‘A couple of decades of reading about Zen didn’t prepare me for the actual experience of practicing Zen. It was a wonderful feeling, and not a little frightening at first. I was rather awestruck at practicing with a real Roshi. I soon realized that we all have problems with aching legs and busy minds.’ (from the Jikoji archives)

This comes from a series of very sweet and personal reminiscences of Suzuki Roshi by people who practised at the Haiku Zendo in Los Altos – named because they were able to fit seventeen cushions into the converted garage – at which the recordings that became Zen Mind, Beginner’s Mind were made. Look out for a couple more extracts coming up.

Suzuki Roshi

‘The first paragraph is the framework of whole Buddhism.  First paragraph:

All—when all things are in Buddhist way or Buddhist phenomena, we are enlightenment and ignorance, something to study, life and death, buddha, and people.  When all things are without self, we have no ignorance, no enlightenment, no doubt, no buddha, no people, and no life and no death.  The Buddhist way is beyond being and non-being.  Therefore we have life and death, ignorance and enlightenment, people and buddha.  However, flowers fall with our attachment, and weeds grow with our detachment.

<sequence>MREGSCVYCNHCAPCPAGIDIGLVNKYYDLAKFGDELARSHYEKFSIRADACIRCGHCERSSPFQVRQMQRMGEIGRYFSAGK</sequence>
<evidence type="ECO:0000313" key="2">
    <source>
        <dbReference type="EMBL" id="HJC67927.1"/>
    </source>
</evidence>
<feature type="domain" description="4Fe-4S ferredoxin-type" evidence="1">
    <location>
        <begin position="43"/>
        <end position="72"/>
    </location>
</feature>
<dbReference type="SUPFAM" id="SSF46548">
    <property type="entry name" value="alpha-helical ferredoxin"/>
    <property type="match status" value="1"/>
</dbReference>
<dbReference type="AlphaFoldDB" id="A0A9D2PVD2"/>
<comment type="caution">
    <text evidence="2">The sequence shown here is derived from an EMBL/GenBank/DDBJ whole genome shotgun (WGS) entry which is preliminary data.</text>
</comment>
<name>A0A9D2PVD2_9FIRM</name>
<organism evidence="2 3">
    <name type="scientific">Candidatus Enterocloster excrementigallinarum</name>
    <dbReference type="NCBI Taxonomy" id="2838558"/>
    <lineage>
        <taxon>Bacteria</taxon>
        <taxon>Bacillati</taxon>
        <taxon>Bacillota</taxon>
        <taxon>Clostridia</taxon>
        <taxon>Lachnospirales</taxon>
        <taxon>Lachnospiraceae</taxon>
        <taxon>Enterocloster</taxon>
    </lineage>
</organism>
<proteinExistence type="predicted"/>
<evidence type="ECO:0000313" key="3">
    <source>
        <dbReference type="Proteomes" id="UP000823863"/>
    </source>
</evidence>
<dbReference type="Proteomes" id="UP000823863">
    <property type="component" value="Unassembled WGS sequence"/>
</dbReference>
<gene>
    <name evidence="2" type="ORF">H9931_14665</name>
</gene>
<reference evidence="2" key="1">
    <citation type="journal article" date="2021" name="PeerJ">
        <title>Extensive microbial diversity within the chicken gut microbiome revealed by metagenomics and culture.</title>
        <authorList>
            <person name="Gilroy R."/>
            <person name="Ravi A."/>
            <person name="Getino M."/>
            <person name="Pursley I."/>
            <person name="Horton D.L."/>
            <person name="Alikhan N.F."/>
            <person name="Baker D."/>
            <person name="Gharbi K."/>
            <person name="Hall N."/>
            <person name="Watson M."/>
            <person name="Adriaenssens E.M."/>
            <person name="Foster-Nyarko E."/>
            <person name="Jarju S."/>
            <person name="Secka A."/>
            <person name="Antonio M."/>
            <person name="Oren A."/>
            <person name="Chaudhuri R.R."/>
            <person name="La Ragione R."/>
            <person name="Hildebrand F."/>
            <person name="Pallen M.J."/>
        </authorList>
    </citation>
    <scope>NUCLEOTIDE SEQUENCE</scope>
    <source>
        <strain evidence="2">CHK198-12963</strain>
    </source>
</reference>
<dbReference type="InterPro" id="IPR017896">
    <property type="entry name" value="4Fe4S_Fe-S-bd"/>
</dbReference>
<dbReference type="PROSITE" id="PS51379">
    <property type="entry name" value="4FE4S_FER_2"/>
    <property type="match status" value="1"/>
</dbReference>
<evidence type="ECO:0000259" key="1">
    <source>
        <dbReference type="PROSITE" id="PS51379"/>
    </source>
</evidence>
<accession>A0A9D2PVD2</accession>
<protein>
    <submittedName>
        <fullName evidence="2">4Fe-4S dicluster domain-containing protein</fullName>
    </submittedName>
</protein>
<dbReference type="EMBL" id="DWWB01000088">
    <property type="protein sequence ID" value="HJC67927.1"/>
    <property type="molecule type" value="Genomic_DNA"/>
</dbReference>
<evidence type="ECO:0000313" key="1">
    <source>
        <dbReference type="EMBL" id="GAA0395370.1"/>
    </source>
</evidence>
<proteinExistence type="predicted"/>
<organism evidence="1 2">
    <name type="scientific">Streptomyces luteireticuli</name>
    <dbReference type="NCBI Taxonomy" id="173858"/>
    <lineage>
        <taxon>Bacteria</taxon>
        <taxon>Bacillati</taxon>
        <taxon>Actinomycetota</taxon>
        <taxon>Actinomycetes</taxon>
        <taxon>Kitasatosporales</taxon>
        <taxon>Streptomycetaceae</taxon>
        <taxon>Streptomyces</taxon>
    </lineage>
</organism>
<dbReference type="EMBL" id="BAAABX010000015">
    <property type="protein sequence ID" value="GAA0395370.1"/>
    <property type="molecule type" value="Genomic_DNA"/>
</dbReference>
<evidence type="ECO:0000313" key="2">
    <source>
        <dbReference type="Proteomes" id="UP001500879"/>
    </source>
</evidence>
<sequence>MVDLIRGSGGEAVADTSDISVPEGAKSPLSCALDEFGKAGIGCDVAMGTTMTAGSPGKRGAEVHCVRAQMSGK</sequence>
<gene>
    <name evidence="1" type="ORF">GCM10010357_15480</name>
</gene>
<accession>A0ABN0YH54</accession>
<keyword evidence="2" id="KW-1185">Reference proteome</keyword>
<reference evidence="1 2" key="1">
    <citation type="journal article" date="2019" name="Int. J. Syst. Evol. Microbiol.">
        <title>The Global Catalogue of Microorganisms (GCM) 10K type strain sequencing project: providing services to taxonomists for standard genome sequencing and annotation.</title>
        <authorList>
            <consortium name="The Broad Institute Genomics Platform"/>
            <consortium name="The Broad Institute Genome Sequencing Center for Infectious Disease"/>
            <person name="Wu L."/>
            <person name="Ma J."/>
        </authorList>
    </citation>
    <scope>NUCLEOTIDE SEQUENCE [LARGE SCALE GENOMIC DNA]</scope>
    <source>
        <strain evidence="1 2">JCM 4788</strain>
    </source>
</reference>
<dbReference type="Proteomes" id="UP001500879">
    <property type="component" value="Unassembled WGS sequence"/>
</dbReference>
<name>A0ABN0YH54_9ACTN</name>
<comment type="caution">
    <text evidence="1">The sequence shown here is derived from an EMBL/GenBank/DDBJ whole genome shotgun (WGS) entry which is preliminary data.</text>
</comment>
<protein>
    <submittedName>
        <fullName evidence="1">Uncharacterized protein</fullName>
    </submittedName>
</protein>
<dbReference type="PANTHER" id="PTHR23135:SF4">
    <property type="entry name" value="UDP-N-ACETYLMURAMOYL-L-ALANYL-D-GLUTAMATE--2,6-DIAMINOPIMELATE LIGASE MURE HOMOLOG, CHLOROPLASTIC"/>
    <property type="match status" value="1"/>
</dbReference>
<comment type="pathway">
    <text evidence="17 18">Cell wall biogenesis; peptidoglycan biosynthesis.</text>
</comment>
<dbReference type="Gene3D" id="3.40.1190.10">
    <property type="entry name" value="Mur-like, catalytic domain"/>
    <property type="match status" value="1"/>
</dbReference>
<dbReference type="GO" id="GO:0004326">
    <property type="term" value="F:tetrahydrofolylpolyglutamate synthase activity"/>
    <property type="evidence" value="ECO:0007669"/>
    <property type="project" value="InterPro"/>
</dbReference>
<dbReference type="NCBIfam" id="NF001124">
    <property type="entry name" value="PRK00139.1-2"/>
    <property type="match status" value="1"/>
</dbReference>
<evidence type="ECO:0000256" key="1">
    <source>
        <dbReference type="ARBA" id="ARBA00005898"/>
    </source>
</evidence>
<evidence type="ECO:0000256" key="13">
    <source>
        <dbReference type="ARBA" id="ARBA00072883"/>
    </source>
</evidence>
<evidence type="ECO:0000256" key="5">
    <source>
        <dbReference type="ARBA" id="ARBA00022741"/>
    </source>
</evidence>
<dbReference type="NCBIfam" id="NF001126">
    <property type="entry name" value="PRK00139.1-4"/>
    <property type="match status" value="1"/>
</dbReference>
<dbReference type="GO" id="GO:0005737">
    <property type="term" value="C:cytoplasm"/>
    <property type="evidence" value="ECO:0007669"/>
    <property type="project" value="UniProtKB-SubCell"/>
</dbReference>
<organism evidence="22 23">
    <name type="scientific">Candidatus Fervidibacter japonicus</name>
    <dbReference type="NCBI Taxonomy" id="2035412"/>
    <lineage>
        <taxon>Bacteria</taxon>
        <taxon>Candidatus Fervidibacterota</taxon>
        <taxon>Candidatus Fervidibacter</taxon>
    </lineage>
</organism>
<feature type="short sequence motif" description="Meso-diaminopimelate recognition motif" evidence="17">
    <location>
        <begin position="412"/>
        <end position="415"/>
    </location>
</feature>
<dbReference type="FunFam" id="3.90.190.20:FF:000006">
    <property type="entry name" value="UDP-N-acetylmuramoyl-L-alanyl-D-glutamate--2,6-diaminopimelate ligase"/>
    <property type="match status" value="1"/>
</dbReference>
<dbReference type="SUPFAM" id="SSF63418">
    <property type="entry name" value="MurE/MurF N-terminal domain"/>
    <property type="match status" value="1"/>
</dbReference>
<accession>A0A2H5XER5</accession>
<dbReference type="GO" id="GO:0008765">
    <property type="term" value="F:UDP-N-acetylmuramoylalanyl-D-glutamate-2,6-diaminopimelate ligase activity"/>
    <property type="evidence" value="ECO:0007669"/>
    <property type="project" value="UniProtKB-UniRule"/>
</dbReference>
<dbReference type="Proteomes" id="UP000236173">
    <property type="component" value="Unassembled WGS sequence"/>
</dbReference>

This is, you know, the most basic understanding of—of Buddhism or Sōtō Zen, which include all the teaching of Buddhism.’ (from the Suzuki Roshi archives)

I was struck by Suzuki Roshi dealing with the Genjo Koan here, from a 1966 talk, not because he was talking about it – he did that quite a few times in those early years, when he wasn’t paraphrasing in more broadly – but the translation he used. I am curious if it is a version he did himself. In any case, as I have said many times, seeing a fresh translation of a well-known passage is a great way to see it anew and to think about it in a different way.

For reference, here is the Zen Center version which I know and love:

‘As all things are buddha-dharma, there is delusion and realization, practice, birth and death, and there are buddhas and sentient beings. As the myriad things are without an abiding self, there is no delusion, no realization, no buddha, no sentient being, no birth and death. The buddha way is, basically, leaping clear of the many and the one; thus there are birth and death, delusion and realization, sentient beings and buddhas. Yet, in attachment blossoms fall, and in aversion weeds spread.’

Suzuki Roshi